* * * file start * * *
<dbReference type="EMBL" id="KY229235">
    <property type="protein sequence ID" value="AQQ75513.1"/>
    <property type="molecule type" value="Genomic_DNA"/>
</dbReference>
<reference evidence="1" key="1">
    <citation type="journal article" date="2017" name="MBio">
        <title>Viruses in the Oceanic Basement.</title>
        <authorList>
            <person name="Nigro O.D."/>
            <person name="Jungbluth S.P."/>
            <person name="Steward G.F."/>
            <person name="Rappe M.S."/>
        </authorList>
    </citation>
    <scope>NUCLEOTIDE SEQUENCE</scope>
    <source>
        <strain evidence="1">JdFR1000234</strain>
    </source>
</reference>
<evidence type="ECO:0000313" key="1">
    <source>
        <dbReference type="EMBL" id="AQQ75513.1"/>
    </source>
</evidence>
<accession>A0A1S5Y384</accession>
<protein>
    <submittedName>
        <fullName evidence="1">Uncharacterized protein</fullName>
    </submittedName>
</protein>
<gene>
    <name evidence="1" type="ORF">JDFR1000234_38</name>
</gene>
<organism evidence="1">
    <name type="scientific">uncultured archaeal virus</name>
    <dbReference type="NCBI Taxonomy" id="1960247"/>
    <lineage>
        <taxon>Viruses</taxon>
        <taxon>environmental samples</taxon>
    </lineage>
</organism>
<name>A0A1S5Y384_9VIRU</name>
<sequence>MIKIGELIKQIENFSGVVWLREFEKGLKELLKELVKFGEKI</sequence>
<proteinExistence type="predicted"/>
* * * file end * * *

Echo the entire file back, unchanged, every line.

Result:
<dbReference type="EMBL" id="KY229235">
    <property type="protein sequence ID" value="AQQ75513.1"/>
    <property type="molecule type" value="Genomic_DNA"/>
</dbReference>
<reference evidence="1" key="1">
    <citation type="journal article" date="2017" name="MBio">
        <title>Viruses in the Oceanic Basement.</title>
        <authorList>
            <person name="Nigro O.D."/>
            <person name="Jungbluth S.P."/>
            <person name="Steward G.F."/>
            <person name="Rappe M.S."/>
        </authorList>
    </citation>
    <scope>NUCLEOTIDE SEQUENCE</scope>
    <source>
        <strain evidence="1">JdFR1000234</strain>
    </source>
</reference>
<evidence type="ECO:0000313" key="1">
    <source>
        <dbReference type="EMBL" id="AQQ75513.1"/>
    </source>
</evidence>
<accession>A0A1S5Y384</accession>
<protein>
    <submittedName>
        <fullName evidence="1">Uncharacterized protein</fullName>
    </submittedName>
</protein>
<gene>
    <name evidence="1" type="ORF">JDFR1000234_38</name>
</gene>
<organism evidence="1">
    <name type="scientific">uncultured archaeal virus</name>
    <dbReference type="NCBI Taxonomy" id="1960247"/>
    <lineage>
        <taxon>Viruses</taxon>
        <taxon>environmental samples</taxon>
    </lineage>
</organism>
<name>A0A1S5Y384_9VIRU</name>
<sequence>MIKIGELIKQIENFSGVVWLREFEKGLKELLKELVKFGEKI</sequence>
<proteinExistence type="predicted"/>